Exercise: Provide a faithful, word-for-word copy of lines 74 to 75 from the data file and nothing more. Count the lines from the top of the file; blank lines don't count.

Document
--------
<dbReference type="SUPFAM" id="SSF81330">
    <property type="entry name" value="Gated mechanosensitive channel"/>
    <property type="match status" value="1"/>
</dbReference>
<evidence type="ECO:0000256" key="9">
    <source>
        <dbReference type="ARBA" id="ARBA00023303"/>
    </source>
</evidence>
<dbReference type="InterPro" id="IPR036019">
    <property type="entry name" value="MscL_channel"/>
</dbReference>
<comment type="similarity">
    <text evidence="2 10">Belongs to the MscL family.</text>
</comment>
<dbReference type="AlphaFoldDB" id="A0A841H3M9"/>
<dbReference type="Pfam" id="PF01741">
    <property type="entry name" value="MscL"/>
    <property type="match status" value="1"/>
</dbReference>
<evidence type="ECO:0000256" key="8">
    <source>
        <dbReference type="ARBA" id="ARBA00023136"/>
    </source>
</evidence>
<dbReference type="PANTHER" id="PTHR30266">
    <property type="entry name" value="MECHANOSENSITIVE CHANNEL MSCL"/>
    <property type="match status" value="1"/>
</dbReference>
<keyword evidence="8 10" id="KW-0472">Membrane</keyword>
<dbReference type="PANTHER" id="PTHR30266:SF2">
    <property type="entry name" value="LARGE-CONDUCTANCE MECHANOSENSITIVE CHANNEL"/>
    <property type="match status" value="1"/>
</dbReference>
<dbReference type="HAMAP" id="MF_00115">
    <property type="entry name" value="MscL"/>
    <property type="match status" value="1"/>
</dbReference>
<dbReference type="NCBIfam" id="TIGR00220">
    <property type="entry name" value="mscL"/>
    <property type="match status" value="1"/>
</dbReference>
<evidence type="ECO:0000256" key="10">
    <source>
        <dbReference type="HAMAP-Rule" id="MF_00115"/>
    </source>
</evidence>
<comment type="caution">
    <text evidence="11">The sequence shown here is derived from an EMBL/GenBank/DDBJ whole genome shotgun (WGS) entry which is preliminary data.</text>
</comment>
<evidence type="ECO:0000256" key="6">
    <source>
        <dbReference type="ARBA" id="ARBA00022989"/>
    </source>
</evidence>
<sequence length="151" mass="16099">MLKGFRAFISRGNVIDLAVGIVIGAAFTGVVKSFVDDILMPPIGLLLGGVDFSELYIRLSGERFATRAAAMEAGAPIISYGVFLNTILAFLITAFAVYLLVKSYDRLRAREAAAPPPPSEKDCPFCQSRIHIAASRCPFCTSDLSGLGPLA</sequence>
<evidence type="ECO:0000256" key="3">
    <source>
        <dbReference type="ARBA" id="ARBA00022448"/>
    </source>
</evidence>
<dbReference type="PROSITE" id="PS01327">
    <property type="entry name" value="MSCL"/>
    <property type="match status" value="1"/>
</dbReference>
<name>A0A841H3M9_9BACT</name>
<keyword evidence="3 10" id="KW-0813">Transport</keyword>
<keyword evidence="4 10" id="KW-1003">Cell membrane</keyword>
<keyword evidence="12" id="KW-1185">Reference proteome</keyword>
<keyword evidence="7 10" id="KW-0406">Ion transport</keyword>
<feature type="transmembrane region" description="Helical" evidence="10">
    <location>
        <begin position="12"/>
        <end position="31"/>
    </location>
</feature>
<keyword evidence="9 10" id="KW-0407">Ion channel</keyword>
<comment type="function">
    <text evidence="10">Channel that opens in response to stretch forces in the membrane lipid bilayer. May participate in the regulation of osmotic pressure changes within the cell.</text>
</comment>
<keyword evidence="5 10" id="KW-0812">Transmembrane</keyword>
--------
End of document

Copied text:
        <end position="31"/>
    </location>